So stopping the clock will also be a good opportunity to dismantle the pendulum completely and to check that the zinc tube is sliding freely. This in itself is a few days' work.

What makes it tick

But the truly clever bit of this clock is the escapement. All clocks have one - it’s what makes the clock tick, quite literally. Denison developed his new gravity escapement especially for the Westminster clock. It decouples the driving force of the falling weight from the periodic force that maintains the motion of the pendulum. To this day, the best tower clocks in England use the gravity escapement leading to remarkable accuracy – better even than that of your quartz crystal wrist watch.

In Denison’s gravity escapement, the “tick” is the impact of the “legs” of the escapement colliding with hardened steel seats. Each collision causes microscopic damage which, accumulated over millions of collisions per year, causes wear and tear affecting the accuracy of the clock. It is impossible to inspect the escapement without stopping the clock. Part of the maintenance proposed during this stoppage is a thorough overhaul of the escapement and the other workings of the clock.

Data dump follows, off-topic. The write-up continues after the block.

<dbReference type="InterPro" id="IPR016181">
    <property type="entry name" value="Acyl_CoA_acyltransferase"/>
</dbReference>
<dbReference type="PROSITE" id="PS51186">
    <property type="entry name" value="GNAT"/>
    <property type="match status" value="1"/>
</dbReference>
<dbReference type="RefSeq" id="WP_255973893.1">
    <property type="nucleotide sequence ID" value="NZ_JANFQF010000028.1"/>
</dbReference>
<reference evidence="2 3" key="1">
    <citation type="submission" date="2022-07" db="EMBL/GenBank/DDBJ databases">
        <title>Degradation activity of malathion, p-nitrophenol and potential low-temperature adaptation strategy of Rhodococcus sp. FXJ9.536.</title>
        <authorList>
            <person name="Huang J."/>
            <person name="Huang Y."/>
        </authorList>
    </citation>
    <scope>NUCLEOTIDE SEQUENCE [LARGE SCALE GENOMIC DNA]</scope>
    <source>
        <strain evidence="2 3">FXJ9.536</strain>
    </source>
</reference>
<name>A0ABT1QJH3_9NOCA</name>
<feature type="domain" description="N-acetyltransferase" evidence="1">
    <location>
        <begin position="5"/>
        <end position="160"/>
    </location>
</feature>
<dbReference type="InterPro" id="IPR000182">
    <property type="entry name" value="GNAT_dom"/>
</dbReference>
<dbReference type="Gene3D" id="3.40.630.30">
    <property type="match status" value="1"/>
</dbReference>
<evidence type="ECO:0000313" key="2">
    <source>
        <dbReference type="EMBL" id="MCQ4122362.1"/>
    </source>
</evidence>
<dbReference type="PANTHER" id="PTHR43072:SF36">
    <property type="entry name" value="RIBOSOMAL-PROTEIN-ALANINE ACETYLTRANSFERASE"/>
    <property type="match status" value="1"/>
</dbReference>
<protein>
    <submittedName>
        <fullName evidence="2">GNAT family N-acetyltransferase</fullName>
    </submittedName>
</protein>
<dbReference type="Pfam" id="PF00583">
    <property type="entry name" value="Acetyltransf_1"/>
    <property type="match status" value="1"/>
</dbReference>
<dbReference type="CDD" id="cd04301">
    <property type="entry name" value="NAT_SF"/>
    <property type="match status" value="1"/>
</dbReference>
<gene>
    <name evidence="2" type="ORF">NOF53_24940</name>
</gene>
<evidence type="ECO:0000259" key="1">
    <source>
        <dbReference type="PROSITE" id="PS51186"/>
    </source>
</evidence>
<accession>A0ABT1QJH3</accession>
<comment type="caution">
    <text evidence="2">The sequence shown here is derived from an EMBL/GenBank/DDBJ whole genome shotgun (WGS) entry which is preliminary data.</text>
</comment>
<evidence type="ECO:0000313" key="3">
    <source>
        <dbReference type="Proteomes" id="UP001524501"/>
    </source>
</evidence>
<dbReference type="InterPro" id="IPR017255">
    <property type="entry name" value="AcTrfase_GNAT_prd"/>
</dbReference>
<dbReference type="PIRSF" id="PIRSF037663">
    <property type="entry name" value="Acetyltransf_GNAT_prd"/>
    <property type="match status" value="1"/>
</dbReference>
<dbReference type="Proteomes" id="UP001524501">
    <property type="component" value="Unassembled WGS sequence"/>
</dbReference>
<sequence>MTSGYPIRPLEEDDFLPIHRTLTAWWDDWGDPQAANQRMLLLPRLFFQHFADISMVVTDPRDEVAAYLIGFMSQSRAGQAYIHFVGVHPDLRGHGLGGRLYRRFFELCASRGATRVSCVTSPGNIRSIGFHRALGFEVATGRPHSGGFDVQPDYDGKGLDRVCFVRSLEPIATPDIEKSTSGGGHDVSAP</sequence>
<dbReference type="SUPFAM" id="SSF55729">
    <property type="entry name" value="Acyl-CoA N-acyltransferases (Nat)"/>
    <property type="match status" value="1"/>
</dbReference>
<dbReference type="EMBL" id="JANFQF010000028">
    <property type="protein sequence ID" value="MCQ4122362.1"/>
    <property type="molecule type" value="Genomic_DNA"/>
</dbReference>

The Westminster clock is a remarkable icon for London and for England. For more than 150 years it has reminded us of each hour, tirelessly. That’s what I love about clocks – they seem to carry on without a fuss. But every now and then even the most famous of clocks need a bit of care. After this period of pampering, “Big Ben” ought to be set for another 100 or so years of trouble-free running.

The Conversation

Hugh Hunt is a Reader in Engineering Dynamics and Vibration at the University of Cambridge.

This article was originally published on The Conversation. Read the original article.